13-14 November 2018.
9.30AM – 5PM, both days.
Swinburne University of Technology, Melbourne.
To book, contact email@example.com
Claire Keegan, internationally acclaimed author and fiction-writing teacher, will direct this, her most popular fiction writing course, using a novel and two short stories to demonstrate and explore the mechanics of fiction writing and narrative structure.
- The Great Gatsby by F. Scott Fitzgerald
- “The Displaced Person” by Flannery O’Connor
- “A Small, Good Thing” by Raymond Carver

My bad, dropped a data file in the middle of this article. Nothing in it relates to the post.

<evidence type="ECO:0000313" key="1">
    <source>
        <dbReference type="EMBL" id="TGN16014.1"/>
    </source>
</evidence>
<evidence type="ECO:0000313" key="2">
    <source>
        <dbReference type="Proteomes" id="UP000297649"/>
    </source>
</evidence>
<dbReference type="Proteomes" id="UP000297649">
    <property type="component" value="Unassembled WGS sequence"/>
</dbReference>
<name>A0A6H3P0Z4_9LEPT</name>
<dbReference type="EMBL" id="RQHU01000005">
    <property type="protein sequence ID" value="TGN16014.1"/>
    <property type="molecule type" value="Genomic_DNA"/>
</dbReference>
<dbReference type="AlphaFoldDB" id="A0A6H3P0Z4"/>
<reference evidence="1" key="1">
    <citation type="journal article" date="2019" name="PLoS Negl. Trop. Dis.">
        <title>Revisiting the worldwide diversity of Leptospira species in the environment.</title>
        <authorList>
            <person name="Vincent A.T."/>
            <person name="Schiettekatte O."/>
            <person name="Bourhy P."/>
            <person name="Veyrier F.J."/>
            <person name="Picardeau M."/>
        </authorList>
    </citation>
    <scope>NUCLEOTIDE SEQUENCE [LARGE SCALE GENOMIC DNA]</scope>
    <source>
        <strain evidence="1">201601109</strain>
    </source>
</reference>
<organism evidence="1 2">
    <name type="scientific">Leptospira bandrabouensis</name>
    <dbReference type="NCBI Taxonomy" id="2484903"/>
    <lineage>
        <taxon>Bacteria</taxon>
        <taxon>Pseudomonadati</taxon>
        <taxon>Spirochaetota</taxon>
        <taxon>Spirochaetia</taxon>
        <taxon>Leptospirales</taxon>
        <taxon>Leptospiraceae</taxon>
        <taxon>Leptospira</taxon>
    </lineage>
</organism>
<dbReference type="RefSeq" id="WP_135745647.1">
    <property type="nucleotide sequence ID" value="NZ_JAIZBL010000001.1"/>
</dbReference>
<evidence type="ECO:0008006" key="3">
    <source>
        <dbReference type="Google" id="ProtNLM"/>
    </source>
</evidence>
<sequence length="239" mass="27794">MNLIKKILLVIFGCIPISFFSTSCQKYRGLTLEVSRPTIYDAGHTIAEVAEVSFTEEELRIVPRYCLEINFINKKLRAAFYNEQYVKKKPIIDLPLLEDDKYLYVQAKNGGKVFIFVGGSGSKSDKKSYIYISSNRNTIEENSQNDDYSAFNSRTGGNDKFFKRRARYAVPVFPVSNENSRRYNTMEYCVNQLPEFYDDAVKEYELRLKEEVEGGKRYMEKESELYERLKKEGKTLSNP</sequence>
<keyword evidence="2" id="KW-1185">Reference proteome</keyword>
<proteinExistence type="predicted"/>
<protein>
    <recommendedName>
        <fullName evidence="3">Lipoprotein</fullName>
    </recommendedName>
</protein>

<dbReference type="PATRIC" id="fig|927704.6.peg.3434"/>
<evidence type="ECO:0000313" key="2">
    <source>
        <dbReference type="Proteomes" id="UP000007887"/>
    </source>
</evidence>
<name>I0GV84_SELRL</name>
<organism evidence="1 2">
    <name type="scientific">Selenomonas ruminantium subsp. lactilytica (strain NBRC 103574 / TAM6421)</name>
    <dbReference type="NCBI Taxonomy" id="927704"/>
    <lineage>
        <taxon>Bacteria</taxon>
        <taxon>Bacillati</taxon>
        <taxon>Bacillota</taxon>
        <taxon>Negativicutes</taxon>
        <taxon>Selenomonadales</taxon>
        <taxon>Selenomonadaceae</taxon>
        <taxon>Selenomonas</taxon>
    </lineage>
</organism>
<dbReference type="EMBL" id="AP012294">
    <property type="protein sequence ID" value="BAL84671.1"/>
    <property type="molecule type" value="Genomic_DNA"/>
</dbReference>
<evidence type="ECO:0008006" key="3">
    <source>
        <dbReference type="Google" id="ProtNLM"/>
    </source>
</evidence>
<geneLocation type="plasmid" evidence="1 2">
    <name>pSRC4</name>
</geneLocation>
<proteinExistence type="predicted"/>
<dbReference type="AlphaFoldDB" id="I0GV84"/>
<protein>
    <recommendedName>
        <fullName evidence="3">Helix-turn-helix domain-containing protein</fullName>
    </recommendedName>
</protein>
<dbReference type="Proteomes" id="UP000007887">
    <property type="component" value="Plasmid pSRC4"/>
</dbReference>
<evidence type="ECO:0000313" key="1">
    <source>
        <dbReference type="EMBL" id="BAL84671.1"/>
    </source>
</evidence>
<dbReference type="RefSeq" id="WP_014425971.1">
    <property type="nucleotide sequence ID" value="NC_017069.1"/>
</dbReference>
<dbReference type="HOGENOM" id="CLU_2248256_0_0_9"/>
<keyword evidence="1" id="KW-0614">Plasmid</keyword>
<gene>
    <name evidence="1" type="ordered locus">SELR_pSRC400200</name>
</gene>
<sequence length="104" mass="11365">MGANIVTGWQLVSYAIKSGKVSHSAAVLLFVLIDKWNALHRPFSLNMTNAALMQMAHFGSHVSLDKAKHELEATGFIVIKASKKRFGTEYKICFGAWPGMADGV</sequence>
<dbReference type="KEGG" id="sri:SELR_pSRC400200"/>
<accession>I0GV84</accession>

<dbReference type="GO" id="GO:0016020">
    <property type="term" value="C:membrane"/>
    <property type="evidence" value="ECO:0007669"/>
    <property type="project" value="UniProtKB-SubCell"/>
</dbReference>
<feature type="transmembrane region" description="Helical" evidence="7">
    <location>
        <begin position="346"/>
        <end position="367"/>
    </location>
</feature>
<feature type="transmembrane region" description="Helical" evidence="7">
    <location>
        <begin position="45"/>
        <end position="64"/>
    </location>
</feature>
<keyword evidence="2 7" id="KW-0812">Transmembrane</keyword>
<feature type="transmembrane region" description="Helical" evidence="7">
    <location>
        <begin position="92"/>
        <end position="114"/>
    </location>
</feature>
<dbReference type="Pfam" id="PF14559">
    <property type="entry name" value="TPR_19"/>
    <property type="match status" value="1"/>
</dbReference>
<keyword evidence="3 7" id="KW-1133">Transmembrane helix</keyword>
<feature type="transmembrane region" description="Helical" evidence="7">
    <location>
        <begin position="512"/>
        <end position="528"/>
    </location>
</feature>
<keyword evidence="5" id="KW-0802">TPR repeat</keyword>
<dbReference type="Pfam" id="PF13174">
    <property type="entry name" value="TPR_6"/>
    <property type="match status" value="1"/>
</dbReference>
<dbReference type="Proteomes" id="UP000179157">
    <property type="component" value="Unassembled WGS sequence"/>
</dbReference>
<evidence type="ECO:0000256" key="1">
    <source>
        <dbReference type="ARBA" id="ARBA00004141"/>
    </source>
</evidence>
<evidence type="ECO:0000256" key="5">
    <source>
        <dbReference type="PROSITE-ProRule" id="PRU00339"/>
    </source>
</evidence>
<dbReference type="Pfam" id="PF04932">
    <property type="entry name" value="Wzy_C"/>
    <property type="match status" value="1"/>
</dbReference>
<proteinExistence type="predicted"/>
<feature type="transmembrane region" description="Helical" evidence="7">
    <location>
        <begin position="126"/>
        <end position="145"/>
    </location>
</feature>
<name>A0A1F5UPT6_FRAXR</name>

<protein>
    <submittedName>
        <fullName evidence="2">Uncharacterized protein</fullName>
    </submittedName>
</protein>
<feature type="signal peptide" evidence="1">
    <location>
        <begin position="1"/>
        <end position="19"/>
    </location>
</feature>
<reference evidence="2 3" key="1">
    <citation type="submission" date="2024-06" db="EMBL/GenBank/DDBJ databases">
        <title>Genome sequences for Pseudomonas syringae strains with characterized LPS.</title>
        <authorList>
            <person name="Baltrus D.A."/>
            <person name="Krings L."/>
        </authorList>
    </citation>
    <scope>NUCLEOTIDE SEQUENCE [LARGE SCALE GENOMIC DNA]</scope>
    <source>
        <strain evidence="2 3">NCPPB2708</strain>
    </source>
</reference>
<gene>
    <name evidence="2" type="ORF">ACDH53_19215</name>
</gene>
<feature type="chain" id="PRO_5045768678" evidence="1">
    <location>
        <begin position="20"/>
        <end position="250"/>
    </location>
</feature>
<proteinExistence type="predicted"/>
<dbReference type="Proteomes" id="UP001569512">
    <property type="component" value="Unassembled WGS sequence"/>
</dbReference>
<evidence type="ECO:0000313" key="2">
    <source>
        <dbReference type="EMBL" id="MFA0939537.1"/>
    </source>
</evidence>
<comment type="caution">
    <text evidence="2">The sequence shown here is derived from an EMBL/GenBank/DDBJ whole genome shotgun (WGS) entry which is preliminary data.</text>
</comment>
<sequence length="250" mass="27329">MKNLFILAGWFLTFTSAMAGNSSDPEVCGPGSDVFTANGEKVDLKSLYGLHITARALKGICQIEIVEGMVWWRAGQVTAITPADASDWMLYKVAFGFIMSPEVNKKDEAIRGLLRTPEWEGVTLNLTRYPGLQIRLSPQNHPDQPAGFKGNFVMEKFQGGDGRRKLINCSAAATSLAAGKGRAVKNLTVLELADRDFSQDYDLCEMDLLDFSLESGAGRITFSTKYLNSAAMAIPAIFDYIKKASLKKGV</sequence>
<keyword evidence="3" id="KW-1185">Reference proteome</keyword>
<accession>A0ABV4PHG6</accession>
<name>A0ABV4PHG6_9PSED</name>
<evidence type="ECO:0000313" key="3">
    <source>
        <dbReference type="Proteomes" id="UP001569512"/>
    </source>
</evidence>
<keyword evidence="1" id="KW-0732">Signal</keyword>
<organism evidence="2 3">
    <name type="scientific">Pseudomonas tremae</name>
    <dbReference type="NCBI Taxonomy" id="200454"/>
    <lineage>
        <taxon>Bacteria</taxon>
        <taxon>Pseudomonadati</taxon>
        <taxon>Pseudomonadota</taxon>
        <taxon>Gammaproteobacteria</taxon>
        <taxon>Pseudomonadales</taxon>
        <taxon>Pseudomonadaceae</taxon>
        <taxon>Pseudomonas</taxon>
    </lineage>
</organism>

- We will also refer to Jane Campion’s adaptation of Portrait of a Lady.
How do stories begin? How and why does an author make an incision in time and build tension? How is a reader drawn into a narrative? We will also explore the much-neglected middle; the trunk of the story, its denouement and turning points. And ask if endings natural: why do stories need to end, to find a place of rest? The discussion around endings will focus on falling action, emotional consequences and inevitability. Participants will also examine the differences between the short story and the novel.
This weekend will be of particular interest to those who write, teach, read or edit fiction — but anyone with an interest in how fiction or reading works is welcome to attend. To book your place, contact firstname.lastname@example.org Tuition is 400 euro. A 50% deposit secures.